The stone walls were constructed of stone quarried within 50 miles of the project site. The eastern red cedar siding, a byproduct of central Texas suburban development, was harvested locally and is used under the cover of the broad overhangs on the porches. This siding is naturally resistant to decay and was left to silver naturally with no additional coatings, stains, or paints to maintain over time. Lumber certified for its environmentally responsible harvesting makes up the decking surface at raised platforms.
In order to reduce the enclosed and conditioned area, generous sheltering porches provide for outdoor circulation and gathering. The 3,228 ft2 of porch space nearly doubles the usable area at a fraction of the material and energy cost. To minimize time spent indoors, the project team created a variety of views, seating options, and intimate outdoor spaces. A tree-shaded outdoor classroom further extends this outdoor space.
Interior spaces were sized to minimal requirements. The exhibit space, the primary public room, is a 1,500 ft2 screened room that reduced the programmed conditioned space by 35%. This structure provides shelter from the harsh Texas sun and adapts to the climatic conditions with large panels that shield against blowing rain and winter winds. The exhibits roll away and the space doubles as a multiuse free-span space for formal and informal gatherings.
The design used durable materials such as rusted pipe and corrugated metal, reducing surplus finishes. Since the steel was not coated and was welded together, repairs, expansions, adaptation, and even future reuse would be relatively simple.
The design and the ultimate success of the project was the result of an extensive and long-term collaboration between the owners, the design team, and the participating community groups. Through a series of design workshops and site visits with cultural and natural-resource experts, synergies were built that allowed for enhanced use and connectivity of the facilities to the natural resources they were created to protect. Through this contact, the design team came away with not only a greater understanding of the context of the site but also greater technical knowledge and wisdom about material-, energy-, and water-efficient techniques too little used in architectural construction.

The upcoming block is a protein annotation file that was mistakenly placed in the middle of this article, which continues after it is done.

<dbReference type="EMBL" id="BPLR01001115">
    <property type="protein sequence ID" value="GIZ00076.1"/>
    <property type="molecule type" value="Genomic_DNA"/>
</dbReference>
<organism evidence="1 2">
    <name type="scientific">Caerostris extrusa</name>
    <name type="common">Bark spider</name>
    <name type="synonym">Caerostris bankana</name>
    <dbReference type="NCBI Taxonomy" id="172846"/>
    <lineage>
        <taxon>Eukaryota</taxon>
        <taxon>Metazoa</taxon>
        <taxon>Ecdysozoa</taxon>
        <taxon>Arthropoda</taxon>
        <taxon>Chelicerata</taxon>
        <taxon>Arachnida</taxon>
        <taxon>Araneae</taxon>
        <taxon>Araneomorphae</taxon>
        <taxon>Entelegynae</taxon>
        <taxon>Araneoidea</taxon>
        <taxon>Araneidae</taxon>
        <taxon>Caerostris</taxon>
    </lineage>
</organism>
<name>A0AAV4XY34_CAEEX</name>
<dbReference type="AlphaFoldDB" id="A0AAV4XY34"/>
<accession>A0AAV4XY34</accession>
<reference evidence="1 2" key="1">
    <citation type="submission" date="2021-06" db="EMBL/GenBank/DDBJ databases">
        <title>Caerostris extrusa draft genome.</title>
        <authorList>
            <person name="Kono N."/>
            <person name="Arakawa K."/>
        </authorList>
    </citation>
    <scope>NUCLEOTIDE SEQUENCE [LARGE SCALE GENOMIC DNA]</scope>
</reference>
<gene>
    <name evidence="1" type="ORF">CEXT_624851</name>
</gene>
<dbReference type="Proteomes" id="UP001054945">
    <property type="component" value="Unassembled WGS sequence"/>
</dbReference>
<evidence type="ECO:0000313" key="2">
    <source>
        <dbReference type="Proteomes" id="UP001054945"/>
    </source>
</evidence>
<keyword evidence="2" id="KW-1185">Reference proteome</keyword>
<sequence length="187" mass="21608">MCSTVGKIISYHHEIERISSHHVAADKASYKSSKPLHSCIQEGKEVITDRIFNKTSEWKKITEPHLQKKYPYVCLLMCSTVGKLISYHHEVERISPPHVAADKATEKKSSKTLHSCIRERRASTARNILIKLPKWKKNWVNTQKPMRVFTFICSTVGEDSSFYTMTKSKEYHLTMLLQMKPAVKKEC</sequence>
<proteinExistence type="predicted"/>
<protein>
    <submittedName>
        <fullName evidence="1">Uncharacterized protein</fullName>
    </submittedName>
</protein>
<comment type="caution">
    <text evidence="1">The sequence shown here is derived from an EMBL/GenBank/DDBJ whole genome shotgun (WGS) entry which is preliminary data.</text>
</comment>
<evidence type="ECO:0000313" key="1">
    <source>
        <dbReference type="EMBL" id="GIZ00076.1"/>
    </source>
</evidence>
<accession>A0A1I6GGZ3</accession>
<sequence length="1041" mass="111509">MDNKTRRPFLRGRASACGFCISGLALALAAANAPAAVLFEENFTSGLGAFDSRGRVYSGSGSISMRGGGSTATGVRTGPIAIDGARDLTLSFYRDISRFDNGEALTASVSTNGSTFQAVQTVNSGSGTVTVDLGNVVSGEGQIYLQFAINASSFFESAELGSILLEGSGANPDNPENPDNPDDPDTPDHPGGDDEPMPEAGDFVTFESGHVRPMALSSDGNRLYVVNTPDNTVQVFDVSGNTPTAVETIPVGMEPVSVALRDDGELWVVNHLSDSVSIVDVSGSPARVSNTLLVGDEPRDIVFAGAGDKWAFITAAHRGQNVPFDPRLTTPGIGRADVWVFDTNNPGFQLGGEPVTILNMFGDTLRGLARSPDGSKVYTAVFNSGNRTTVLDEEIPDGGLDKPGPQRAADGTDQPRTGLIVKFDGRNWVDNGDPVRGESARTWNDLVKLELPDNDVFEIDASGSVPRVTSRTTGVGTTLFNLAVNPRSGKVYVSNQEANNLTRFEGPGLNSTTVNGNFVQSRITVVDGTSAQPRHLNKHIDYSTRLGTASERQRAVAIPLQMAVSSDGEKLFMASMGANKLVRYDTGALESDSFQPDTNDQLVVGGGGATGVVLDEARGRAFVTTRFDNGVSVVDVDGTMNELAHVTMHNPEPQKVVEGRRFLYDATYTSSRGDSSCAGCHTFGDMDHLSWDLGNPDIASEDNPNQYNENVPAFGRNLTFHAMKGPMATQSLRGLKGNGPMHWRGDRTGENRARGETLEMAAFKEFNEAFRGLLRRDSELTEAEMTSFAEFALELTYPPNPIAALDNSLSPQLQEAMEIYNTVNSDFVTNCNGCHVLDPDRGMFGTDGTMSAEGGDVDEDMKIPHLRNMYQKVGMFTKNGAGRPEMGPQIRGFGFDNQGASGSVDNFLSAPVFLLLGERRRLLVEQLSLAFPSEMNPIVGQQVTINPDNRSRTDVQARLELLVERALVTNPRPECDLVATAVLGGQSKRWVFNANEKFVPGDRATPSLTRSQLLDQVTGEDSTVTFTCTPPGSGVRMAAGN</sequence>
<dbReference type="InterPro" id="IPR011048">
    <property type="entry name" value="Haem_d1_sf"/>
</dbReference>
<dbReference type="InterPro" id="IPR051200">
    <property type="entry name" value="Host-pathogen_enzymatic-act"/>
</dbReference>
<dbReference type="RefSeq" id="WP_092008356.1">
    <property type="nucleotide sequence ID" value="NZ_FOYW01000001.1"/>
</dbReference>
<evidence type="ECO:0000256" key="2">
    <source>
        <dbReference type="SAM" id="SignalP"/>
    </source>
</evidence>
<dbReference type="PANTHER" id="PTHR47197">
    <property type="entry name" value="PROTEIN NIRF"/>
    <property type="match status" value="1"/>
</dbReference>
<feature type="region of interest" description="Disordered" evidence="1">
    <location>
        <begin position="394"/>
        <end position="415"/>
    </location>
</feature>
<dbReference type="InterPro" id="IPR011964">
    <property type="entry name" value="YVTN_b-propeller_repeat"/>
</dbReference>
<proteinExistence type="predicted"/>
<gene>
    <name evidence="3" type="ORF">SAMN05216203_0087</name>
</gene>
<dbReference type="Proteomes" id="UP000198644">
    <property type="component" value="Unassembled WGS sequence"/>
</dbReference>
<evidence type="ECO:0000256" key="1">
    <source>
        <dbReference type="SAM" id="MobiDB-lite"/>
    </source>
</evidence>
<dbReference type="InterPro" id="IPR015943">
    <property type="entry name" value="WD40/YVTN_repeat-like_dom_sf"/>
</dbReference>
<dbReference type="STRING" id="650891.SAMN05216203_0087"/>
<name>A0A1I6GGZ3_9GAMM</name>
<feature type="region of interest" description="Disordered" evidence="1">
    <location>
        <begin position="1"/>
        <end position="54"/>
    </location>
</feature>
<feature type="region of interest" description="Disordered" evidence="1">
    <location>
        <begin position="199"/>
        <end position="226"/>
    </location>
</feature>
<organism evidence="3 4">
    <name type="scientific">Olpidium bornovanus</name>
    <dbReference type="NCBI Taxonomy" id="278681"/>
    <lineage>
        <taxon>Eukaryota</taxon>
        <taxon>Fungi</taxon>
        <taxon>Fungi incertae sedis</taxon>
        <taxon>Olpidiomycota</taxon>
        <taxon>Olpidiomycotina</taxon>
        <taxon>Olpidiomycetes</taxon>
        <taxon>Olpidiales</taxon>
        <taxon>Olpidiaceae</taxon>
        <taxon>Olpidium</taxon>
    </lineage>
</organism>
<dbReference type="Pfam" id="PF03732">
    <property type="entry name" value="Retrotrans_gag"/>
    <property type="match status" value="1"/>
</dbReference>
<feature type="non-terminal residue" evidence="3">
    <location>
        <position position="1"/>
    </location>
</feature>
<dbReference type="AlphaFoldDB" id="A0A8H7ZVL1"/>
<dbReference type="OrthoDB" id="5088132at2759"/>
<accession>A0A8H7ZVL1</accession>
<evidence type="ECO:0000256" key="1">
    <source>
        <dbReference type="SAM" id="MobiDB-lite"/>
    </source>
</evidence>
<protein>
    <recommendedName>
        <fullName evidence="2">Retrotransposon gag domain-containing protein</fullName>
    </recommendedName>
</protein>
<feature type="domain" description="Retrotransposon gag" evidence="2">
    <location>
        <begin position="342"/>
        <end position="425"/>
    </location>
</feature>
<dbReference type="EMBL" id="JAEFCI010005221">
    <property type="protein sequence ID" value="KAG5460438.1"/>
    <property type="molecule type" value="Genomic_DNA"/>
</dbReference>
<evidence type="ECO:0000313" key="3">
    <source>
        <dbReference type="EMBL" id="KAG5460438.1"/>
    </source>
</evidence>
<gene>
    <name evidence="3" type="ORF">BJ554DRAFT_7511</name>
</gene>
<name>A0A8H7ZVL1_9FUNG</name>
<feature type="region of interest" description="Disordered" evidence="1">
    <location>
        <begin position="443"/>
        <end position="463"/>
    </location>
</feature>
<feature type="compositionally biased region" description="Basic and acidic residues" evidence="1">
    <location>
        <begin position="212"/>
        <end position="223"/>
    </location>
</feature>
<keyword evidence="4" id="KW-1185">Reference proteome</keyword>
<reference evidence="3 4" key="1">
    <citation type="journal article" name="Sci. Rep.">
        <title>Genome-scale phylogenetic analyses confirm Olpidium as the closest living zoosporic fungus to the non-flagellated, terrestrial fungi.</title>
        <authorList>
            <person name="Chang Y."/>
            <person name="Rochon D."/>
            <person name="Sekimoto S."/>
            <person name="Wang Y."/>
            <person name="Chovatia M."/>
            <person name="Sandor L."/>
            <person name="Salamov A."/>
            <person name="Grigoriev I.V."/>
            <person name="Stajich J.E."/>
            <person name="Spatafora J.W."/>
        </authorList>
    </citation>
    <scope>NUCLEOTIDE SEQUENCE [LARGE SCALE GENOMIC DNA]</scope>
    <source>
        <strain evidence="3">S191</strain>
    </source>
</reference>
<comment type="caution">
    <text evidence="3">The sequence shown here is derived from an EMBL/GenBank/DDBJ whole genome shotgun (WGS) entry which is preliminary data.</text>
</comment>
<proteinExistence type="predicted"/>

Natural breezes can provide user comfort even in a hot and humid climate; gravity forces can be harnessed to reduce energy loads; and durable and simple materials can be combined to provide for elegant spaces with lasting usefulness and beauty.
The purchase, planning, and development of the Government Canyon State Natural Area was the result of a unique public-private partnership between the Texas Parks and Wildlife Department, the San Antonio Water System, the Edwards Aquifer Authority, and the Government Canyon Natural History Association. The land, originally slated for development, was identified by local activists for preservation and purchased by the partnership. The Trust for Public Land purchased adjacent land using public bonds issued for aquifer preservation.
The facilities and improvements on the land, including research facilities, trails, camping sites, and restrooms, provide the amenities necessary to attract ecotourism enthusiasts and to provide a local economic stimulus for land conservation.